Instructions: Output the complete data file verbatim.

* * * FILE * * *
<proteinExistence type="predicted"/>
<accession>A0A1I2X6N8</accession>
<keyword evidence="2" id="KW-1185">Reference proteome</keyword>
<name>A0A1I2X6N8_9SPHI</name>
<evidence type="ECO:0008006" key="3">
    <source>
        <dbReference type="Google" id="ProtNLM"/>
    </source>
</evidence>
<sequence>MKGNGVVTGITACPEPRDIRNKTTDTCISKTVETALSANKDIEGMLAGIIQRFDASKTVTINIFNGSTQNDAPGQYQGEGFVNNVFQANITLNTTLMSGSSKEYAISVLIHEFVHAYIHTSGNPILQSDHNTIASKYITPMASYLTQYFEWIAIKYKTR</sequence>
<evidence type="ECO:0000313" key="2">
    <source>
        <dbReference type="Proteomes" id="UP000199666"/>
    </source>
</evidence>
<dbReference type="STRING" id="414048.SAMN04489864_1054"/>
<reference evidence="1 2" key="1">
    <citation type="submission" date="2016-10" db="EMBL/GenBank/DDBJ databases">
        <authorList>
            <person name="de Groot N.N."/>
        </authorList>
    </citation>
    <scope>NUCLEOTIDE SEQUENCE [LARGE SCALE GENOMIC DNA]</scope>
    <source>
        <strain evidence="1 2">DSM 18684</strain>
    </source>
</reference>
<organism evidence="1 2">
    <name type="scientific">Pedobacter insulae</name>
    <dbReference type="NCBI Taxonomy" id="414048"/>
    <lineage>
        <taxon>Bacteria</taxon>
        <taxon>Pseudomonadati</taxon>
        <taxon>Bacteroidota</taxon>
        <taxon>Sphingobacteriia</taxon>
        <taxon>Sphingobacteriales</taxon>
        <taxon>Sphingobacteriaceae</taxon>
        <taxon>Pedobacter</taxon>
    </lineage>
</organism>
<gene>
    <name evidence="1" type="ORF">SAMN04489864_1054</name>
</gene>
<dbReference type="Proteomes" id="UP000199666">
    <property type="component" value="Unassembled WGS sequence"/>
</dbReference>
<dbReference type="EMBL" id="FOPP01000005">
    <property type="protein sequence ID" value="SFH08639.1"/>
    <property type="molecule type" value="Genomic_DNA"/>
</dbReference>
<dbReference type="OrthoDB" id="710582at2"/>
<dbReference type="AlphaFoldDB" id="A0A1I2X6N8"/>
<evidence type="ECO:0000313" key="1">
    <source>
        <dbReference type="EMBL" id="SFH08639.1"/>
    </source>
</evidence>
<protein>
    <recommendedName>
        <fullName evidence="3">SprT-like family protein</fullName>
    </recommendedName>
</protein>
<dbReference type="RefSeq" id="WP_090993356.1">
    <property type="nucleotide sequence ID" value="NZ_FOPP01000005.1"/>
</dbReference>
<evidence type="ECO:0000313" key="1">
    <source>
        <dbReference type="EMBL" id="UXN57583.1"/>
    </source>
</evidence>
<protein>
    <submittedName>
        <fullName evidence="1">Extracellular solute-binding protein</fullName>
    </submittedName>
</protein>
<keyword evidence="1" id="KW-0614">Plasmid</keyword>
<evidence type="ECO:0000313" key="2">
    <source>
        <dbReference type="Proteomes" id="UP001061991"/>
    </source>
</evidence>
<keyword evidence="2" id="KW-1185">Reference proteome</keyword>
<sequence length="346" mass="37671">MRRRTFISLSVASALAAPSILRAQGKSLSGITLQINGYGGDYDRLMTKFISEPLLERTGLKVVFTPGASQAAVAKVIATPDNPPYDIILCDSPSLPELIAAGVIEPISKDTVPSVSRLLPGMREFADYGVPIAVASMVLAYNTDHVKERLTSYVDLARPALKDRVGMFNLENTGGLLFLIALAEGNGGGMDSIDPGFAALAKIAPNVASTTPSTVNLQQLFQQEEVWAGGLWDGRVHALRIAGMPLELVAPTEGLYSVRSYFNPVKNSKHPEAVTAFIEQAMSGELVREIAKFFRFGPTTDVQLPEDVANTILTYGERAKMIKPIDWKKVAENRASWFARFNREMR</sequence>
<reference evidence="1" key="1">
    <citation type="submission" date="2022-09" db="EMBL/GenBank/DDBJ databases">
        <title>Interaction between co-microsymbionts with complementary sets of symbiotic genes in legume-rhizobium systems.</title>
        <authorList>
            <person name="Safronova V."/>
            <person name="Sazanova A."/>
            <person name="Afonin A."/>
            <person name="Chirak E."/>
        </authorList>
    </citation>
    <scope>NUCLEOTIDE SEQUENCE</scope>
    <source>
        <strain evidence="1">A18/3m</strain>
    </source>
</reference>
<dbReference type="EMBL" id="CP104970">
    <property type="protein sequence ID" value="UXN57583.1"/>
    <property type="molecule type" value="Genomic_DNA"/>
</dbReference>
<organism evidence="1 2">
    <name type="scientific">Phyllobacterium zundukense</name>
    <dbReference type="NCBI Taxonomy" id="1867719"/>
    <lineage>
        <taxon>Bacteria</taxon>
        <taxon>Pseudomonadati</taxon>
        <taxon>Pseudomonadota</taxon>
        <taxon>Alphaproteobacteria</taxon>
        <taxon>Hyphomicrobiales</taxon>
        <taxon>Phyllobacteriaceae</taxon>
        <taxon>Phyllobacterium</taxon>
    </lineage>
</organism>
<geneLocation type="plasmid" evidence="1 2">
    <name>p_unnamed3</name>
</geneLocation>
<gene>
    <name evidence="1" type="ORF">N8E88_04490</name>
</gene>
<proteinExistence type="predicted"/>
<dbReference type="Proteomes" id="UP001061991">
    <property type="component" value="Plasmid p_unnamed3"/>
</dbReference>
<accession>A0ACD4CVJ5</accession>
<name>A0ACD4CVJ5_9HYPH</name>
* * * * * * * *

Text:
<proteinExistence type="predicted"/>
<accession>A0A1I2X6N8</accession>
<keyword evidence="2" id="KW-1185">Reference proteome</keyword>
<name>A0A1I2X6N8_9SPHI</name>
<evidence type="ECO:0008006" key="3">
    <source>
        <dbReference type="Google" id="ProtNLM"/>
    </source>
</evidence>
<sequence>MKGNGVVTGITACPEPRDIRNKTTDTCISKTVETALSANKDIEGMLAGIIQRFDASKTVTINIFNGSTQNDAPGQYQGEGFVNNVFQANITLNTTLMSGSSKEYAISVLIHEFVHAYIHTSGNPILQSDHNTIASKYITPMASYLTQYFEWIAIKYKTR</sequence>
<evidence type="ECO:0000313" key="2">
    <source>
        <dbReference type="Proteomes" id="UP000199666"/>
    </source>
</evidence>
<dbReference type="STRING" id="414048.SAMN04489864_1054"/>
<reference evidence="1 2" key="1">
    <citation type="submission" date="2016-10" db="EMBL/GenBank/DDBJ databases">
        <authorList>
            <person name="de Groot N.N."/>
        </authorList>
    </citation>
    <scope>NUCLEOTIDE SEQUENCE [LARGE SCALE GENOMIC DNA]</scope>
    <source>
        <strain evidence="1 2">DSM 18684</strain>
    </source>
</reference>
<organism evidence="1 2">
    <name type="scientific">Pedobacter insulae</name>
    <dbReference type="NCBI Taxonomy" id="414048"/>
    <lineage>
        <taxon>Bacteria</taxon>
        <taxon>Pseudomonadati</taxon>
        <taxon>Bacteroidota</taxon>
        <taxon>Sphingobacteriia</taxon>
        <taxon>Sphingobacteriales</taxon>
        <taxon>Sphingobacteriaceae</taxon>
        <taxon>Pedobacter</taxon>
    </lineage>
</organism>
<gene>
    <name evidence="1" type="ORF">SAMN04489864_1054</name>
</gene>
<dbReference type="Proteomes" id="UP000199666">
    <property type="component" value="Unassembled WGS sequence"/>
</dbReference>
<dbReference type="EMBL" id="FOPP01000005">
    <property type="protein sequence ID" value="SFH08639.1"/>
    <property type="molecule type" value="Genomic_DNA"/>
</dbReference>
<dbReference type="OrthoDB" id="710582at2"/>
<dbReference type="AlphaFoldDB" id="A0A1I2X6N8"/>
<evidence type="ECO:0000313" key="1">
    <source>
        <dbReference type="EMBL" id="SFH08639.1"/>
    </source>
</evidence>
<protein>
    <recommendedName>
        <fullName evidence="3">SprT-like family protein</fullName>
    </recommendedName>
</protein>
<dbReference type="RefSeq" id="WP_090993356.1">
    <property type="nucleotide sequence ID" value="NZ_FOPP01000005.1"/>
</dbReference>
<evidence type="ECO:0000313" key="1">
    <source>
        <dbReference type="EMBL" id="UXN57583.1"/>
    </source>
</evidence>
<protein>
    <submittedName>
        <fullName evidence="1">Extracellular solute-binding protein</fullName>
    </submittedName>
</protein>
<keyword evidence="1" id="KW-0614">Plasmid</keyword>
<evidence type="ECO:0000313" key="2">
    <source>
        <dbReference type="Proteomes" id="UP001061991"/>
    </source>
</evidence>
<keyword evidence="2" id="KW-1185">Reference proteome</keyword>
<sequence length="346" mass="37671">MRRRTFISLSVASALAAPSILRAQGKSLSGITLQINGYGGDYDRLMTKFISEPLLERTGLKVVFTPGASQAAVAKVIATPDNPPYDIILCDSPSLPELIAAGVIEPISKDTVPSVSRLLPGMREFADYGVPIAVASMVLAYNTDHVKERLTSYVDLARPALKDRVGMFNLENTGGLLFLIALAEGNGGGMDSIDPGFAALAKIAPNVASTTPSTVNLQQLFQQEEVWAGGLWDGRVHALRIAGMPLELVAPTEGLYSVRSYFNPVKNSKHPEAVTAFIEQAMSGELVREIAKFFRFGPTTDVQLPEDVANTILTYGERAKMIKPIDWKKVAENRASWFARFNREMR</sequence>
<reference evidence="1" key="1">
    <citation type="submission" date="2022-09" db="EMBL/GenBank/DDBJ databases">
        <title>Interaction between co-microsymbionts with complementary sets of symbiotic genes in legume-rhizobium systems.</title>
        <authorList>
            <person name="Safronova V."/>
            <person name="Sazanova A."/>
            <person name="Afonin A."/>
            <person name="Chirak E."/>
        </authorList>
    </citation>
    <scope>NUCLEOTIDE SEQUENCE</scope>
    <source>
        <strain evidence="1">A18/3m</strain>
    </source>
</reference>
<dbReference type="EMBL" id="CP104970">
    <property type="protein sequence ID" value="UXN57583.1"/>
    <property type="molecule type" value="Genomic_DNA"/>
</dbReference>
<organism evidence="1 2">
    <name type="scientific">Phyllobacterium zundukense</name>
    <dbReference type="NCBI Taxonomy" id="1867719"/>
    <lineage>
        <taxon>Bacteria</taxon>
        <taxon>Pseudomonadati</taxon>
        <taxon>Pseudomonadota</taxon>
        <taxon>Alphaproteobacteria</taxon>
        <taxon>Hyphomicrobiales</taxon>
        <taxon>Phyllobacteriaceae</taxon>
        <taxon>Phyllobacterium</taxon>
    </lineage>
</organism>
<geneLocation type="plasmid" evidence="1 2">
    <name>p_unnamed3</name>
</geneLocation>
<gene>
    <name evidence="1" type="ORF">N8E88_04490</name>
</gene>
<proteinExistence type="predicted"/>
<dbReference type="Proteomes" id="UP001061991">
    <property type="component" value="Plasmid p_unnamed3"/>
</dbReference>
<accession>A0ACD4CVJ5</accession>
<name>A0ACD4CVJ5_9HYPH</name>